with binyavanga

Binyavanga Wainaina was a Kenyan author of short stories and essays, an  LGBT activist, and a champion of African literary endeavour. He was perhaps best known for “How to Write About Africa”, a satirical essay published in Granta, his memoir One Day I Will Write About This Place, and its later published “lost chapter” “I am a homosexual, Mum”. Wainaina’s writing wrestled, with humor and without guile, with what it meant to be a Kenyan–an African–and, later, a gay one, in a continent shadowed by colonial myth, habit and law. Wainaina’s role in establishing the influential African literary journal Kwani? may prove his most lasting legacy. Born in Nakuru in 1971, Wainaina died on the 21st of May, 2019, in Nairobi. In this poem, Alirio Karina offers a meditation upon queerness, Africanity, and Wainaina’s call to words and struggle.


with binyavanga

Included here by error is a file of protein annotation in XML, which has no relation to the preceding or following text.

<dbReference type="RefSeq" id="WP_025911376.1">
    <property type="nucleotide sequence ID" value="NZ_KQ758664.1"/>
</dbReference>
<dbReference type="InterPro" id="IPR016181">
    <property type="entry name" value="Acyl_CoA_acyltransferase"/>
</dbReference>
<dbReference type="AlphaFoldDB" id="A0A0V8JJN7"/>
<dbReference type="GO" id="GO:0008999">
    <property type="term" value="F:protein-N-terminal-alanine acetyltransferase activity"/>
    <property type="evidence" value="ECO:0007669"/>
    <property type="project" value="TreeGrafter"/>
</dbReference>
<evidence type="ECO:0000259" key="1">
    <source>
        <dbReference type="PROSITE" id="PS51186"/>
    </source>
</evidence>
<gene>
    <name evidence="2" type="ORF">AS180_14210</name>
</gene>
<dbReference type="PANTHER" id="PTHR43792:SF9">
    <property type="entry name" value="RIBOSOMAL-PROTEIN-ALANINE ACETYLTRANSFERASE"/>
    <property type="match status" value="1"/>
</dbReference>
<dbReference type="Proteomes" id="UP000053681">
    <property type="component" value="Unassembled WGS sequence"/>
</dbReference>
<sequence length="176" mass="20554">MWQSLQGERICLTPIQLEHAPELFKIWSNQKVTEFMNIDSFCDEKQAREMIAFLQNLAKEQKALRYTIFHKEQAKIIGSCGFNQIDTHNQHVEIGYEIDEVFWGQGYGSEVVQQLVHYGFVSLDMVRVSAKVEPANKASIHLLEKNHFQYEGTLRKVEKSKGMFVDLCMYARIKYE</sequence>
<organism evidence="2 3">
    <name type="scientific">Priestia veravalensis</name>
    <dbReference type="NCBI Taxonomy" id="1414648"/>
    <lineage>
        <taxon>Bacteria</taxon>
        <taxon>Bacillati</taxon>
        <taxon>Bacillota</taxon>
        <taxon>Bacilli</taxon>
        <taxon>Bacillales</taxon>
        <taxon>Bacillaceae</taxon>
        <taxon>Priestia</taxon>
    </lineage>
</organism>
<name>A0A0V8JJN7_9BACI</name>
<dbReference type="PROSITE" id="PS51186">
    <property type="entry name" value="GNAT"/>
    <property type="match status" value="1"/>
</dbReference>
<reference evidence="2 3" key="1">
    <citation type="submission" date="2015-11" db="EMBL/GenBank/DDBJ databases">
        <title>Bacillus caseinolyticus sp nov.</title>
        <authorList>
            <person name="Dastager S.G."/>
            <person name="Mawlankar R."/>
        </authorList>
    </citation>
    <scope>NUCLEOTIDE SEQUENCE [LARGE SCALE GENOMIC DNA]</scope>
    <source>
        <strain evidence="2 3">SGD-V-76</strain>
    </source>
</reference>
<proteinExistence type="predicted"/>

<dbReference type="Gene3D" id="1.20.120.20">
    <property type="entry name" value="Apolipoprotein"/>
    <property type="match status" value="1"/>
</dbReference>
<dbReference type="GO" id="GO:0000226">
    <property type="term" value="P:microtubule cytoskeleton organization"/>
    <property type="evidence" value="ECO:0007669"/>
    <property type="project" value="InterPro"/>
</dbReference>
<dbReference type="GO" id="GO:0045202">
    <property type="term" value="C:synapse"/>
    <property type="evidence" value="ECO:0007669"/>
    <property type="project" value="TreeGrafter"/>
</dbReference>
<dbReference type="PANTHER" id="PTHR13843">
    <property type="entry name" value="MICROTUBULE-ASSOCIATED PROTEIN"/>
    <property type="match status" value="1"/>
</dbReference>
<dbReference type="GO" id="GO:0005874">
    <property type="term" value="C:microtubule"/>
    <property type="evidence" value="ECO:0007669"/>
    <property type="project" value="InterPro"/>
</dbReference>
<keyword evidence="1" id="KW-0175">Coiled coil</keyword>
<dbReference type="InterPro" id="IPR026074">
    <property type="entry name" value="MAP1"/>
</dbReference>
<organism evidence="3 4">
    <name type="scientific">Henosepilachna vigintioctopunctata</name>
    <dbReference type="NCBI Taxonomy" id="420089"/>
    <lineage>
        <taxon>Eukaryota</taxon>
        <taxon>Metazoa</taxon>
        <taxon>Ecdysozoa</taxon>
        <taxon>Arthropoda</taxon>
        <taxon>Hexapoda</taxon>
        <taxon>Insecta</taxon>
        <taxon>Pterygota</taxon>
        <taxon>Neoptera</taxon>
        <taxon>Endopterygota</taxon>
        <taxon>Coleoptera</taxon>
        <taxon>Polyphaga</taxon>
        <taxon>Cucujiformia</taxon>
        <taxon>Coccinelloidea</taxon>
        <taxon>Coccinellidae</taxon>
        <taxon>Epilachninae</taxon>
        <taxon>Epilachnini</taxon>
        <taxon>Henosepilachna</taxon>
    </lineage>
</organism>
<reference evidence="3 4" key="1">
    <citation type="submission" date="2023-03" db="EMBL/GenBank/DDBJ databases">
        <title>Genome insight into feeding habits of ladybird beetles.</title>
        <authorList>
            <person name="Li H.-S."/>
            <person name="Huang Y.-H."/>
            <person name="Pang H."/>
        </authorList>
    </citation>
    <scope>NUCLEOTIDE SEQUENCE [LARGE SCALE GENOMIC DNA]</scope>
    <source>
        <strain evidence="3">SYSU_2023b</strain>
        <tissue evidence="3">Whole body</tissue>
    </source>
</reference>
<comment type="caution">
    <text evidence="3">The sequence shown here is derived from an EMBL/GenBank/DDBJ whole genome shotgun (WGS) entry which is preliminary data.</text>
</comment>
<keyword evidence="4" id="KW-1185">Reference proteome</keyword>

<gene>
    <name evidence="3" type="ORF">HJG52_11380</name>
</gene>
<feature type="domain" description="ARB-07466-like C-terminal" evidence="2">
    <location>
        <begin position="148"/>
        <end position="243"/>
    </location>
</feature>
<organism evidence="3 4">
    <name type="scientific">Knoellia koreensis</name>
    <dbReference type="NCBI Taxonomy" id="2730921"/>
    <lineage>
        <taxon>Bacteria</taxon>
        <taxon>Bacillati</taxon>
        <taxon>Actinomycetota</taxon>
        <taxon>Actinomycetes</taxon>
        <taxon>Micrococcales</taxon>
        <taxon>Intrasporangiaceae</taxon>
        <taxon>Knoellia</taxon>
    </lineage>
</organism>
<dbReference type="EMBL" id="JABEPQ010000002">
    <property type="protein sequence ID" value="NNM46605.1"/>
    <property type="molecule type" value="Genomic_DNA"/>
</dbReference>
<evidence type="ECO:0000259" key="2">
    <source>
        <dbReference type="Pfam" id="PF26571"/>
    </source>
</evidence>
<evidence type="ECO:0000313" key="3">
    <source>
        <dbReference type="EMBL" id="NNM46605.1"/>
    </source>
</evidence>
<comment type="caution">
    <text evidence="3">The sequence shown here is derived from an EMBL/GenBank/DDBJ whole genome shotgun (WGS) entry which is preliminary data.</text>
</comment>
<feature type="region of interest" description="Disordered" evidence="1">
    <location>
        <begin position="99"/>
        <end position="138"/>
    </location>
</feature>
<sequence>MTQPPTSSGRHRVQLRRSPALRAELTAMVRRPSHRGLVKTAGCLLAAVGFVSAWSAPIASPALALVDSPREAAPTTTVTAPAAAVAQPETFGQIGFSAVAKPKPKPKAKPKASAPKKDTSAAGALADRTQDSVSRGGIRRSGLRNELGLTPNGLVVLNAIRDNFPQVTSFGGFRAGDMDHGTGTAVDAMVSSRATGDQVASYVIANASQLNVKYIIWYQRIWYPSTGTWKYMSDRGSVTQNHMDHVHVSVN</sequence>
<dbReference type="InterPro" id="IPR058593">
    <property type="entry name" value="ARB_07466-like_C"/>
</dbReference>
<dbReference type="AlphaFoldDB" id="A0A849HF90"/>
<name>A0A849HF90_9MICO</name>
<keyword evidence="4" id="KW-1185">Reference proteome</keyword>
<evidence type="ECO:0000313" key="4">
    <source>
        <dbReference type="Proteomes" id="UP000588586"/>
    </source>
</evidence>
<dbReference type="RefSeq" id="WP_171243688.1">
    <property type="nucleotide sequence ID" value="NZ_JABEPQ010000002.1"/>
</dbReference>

time is not an arrow and
i was never gay before
binyavanga nor african
before i told my mum —
well, my dad — i was a
homosexual. a queerness
shrouded in prose, in
honest lies, hidden from
the or else. something
like love — or perhaps
shame — laid bare for a
hated thing. disposable
made easy with kin, with
distant intimacy, shared
in a language owed to us
but not quite ours. time
is circular and binyavanga
taught me to write, that
pulse exceeds rhythm or
meter, that angry is an
imperative, and that —
despite them — we must
write anyway, live our
small illegals, struggle
always with and for the
continent that does not
want us, in those beads
that africa queer, as if
time itself is against us.


–Alirio Karina is a poet and scholar based in Santa Cruz. While their work varies in attention, it is broadly concerned with living through and within an antagonistic world, grappling with its violence and the terms in which that violence may be spoken. Some of these poems focus on what happens when we are forced to – or choose to – dwell in that suffering. Others invite us to fight.


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